Sacked home secretary Suella Braverman has demanded that Rishi Sunak introduces “emergency legislation” blocking off the European Convention on Human Rights (ECHR) after the Rwanda policy was scuppered by the Supreme Court.
Less than 24 hours after her scathing attack on the Prime Minister’s leadership, the former minister intervened again to tell the Government to bring forward new measures or “admit defeat”.
In a post on X, formerly Twitter, she said the judgment was “no surprise” to people close to the process, adding: “Given the current state of the law, there is no reason to criticise the judges. Instead, the government must introduce emergency legislation.”
Measures to prevent both the ECHR and the Human Rights Act working as barriers to the scheme would need to be central to any Bill, Mrs Braverman said, echoing the demands made by other MPs on the Tory right.
Mr Sunak on Wednesday announced emergency legislation to enable Parliament to deem Rwanda a safe destination for asylum seekers, but it does not appear to go as far as the demands being made by the ousted ex-minister.
The Prime Minister is facing wider unrest in the Conservative ranks after the scheme to send asylum seekers to the east African nation was ruled to be unlawful by five of the UK’s most senior judges.
The New Conservatives grouping of MPs said the judgment felt “existential” for the party, while deputy chairman Lee Anderson said ministers should “ignore the law” and start removing asylum seekers immediately.
Backbenchers on the right of the party are now calling for a drastic overhaul of the UK’s rights and treaties framework, potentially going beyond their previous suggestion of overriding the European Convention of Human Rights.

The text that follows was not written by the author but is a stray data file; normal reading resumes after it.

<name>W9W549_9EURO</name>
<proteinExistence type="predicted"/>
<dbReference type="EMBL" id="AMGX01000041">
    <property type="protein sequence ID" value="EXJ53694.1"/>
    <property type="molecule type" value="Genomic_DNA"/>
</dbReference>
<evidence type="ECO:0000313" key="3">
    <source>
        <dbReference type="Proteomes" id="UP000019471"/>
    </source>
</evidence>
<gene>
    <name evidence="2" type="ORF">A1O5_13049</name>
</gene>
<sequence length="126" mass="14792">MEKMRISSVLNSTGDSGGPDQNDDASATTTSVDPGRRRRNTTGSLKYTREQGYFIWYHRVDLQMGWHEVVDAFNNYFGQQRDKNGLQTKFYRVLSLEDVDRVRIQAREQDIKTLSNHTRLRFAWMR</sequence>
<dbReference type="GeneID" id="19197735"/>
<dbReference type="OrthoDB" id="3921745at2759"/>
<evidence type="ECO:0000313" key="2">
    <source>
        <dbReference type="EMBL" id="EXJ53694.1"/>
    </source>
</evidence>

Other moves to disapply treaties such as the Refugee Convention should now be considered if necessary given the scope of the judgment, the New Conservatives have argued.
Mr Sunak’s strategy is to seek an upgraded agreement with Rwanda that will address the concerns of the Supreme Court and to introduce emergency laws to empower Parliament to “confirm” that Kigali is safe.
But the measures have failed to fully appease the group, with co-chairs Danny Kruger and Miriam Cates saying the solution would need “more than a declaration”.
“Glad PM is bringing forward emergency legislation,” they said in a message posted on X.
“But it will need more than a declaration that Rwanda is safe. We can’t wait for ECHR to intervene: we must move now to ensure that this time, finally, there is simply no opportunity for rights-based claims against deportation.
“The Bill must disapply the Human Rights Act and give effect to the policy *notwithstanding* the ECHR and Refugee Convention.”
Ms Cates earlier did not say whether she maintained full confidence in the PM when asked by journalists after a meeting of the group in Parliament.
Mr Anderson described the Supreme Court judgment as a “dark day for the British people” and said ministers should “just put the planes in the air now and send them to Rwanda”.
“It’s time for the Government to show real leadership and send them back, same day. I think we should ignore the law and send them straight back the same day,” he said.